I intentionally defined peripheral status in this conservative manner, because there is some inherent subjectivity to making such decisions due particularly to factors such as individual perspective about historical events. By choosing conservative criteria, any patterns still uncovered should provide clear evidence that states have listed as endangered species of questionable conservation importance within their region. Future researchers might work toward developing criteria for defining peripheral status that reduces sources of individual bias.
To compare regional patterns in listing of species, I examined total species listed from a state and land area perspective. I carried out land area comparisons by computing species listed/10–000 km2 for each state. I further compared regions by examining regional habitat affiliations of listed species, and extent of listing species that may be termed peripheral. I used nonparametric Mann-Whitney U tests to make comparisons in all cases.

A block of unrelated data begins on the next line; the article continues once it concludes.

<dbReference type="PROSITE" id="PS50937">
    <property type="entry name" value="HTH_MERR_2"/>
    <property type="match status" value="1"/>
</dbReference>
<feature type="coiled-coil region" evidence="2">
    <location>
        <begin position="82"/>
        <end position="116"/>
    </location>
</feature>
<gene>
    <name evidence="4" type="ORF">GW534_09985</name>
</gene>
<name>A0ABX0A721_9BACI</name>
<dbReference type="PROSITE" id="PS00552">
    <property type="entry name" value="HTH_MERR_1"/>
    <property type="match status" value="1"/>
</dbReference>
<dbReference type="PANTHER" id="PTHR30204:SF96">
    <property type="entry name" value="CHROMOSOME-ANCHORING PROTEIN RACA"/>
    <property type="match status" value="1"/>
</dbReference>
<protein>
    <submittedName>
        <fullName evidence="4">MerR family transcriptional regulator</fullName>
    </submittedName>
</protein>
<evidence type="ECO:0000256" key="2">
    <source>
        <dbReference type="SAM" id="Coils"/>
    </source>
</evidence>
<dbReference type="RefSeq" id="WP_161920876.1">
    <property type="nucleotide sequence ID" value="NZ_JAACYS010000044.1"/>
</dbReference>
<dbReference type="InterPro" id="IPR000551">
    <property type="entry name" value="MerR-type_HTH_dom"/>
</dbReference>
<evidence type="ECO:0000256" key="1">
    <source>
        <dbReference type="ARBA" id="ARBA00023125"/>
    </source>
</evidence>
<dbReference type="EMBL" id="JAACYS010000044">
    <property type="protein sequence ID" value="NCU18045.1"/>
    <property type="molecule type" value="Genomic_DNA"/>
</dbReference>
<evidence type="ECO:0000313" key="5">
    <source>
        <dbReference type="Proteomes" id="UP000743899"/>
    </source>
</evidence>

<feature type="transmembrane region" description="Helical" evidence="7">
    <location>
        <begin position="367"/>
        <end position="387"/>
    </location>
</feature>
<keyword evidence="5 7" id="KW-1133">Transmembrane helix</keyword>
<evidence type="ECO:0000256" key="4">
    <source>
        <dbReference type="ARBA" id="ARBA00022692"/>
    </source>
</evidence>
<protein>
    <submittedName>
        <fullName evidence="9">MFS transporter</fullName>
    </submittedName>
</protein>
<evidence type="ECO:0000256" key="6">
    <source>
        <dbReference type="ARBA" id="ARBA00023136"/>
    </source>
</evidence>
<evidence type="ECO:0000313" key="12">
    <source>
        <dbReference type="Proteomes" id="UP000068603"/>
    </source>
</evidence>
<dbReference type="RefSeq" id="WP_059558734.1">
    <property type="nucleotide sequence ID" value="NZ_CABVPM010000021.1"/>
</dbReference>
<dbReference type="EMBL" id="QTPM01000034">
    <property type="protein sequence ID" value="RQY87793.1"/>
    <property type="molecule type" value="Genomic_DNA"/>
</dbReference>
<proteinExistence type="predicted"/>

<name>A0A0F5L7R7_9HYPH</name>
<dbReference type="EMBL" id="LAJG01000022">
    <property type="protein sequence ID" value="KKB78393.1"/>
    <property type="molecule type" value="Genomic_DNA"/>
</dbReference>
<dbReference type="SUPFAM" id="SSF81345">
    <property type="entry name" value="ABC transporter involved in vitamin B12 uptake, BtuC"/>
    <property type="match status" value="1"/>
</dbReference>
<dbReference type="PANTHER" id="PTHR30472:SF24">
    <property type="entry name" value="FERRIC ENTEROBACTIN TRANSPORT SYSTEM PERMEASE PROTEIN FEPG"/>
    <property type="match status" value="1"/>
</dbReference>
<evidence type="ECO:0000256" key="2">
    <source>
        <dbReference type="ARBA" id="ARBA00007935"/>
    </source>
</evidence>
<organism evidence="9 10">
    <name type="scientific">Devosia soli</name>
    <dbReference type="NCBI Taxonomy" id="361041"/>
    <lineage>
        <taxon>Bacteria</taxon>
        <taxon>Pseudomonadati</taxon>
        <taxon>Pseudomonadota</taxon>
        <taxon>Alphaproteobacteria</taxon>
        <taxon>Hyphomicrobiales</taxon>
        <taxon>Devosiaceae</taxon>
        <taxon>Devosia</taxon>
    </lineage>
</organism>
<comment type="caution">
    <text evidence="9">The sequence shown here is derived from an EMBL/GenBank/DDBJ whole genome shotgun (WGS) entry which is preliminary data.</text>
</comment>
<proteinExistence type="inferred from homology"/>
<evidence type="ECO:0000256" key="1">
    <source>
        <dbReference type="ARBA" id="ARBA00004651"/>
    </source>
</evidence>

Official lists of endangered species (App.) showed that of 65 total listed species, 36 (55%) were designated in the Northeast, compared with 50 (77%) in the Midwest. Individual northeastern states reported 9.7 ± 3.9 species, compared with 10.3 ± 2.0 species in the midwestern states (Table 1), a difference that was not statistically significant (Mann-Whitney U = 38.0, P = 0.38). However, when I considered state area, the Northeast listed significantly more species (5.7 ± 6.7 species/10 000 km2) as endangered than the Midwest (0.7 ± 0.8 species/10 000 km2 (Mann-Whitney U = 10.0, P = 0.003). In seven states (35%), endangered status was evaluated using the NatureServe protocol (Wilcove and Master 2005). In the remainder (65%), NatureServe criteria played a role in determining endangered status, although endangered status was based principally on the single criterion that a species was in danger of becoming extinct within state boundaries.